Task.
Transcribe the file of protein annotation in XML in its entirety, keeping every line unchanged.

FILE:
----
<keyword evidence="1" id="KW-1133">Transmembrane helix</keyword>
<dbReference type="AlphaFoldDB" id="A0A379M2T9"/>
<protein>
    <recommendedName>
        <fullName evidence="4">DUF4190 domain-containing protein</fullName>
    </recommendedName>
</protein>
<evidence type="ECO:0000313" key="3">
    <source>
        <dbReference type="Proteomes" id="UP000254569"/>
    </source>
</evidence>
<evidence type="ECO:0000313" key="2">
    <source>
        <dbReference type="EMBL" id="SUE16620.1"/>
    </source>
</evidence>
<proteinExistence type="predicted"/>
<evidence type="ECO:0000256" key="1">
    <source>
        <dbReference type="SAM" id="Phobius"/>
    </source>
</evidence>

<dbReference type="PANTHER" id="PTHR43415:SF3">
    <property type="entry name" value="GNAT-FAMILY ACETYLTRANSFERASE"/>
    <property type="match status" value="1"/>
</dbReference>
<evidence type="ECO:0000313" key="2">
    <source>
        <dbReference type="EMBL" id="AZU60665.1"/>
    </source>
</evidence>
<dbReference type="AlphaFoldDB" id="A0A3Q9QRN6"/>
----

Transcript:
<keyword evidence="1" id="KW-1133">Transmembrane helix</keyword>
<dbReference type="AlphaFoldDB" id="A0A379M2T9"/>
<protein>
    <recommendedName>
        <fullName evidence="4">DUF4190 domain-containing protein</fullName>
    </recommendedName>
</protein>
<evidence type="ECO:0000313" key="3">
    <source>
        <dbReference type="Proteomes" id="UP000254569"/>
    </source>
</evidence>
<evidence type="ECO:0000313" key="2">
    <source>
        <dbReference type="EMBL" id="SUE16620.1"/>
    </source>
</evidence>
<proteinExistence type="predicted"/>
<evidence type="ECO:0000256" key="1">
    <source>
        <dbReference type="SAM" id="Phobius"/>
    </source>
</evidence>

<dbReference type="PANTHER" id="PTHR43415:SF3">
    <property type="entry name" value="GNAT-FAMILY ACETYLTRANSFERASE"/>
    <property type="match status" value="1"/>
</dbReference>
<evidence type="ECO:0000313" key="2">
    <source>
        <dbReference type="EMBL" id="AZU60665.1"/>
    </source>
</evidence>
<dbReference type="AlphaFoldDB" id="A0A3Q9QRN6"/>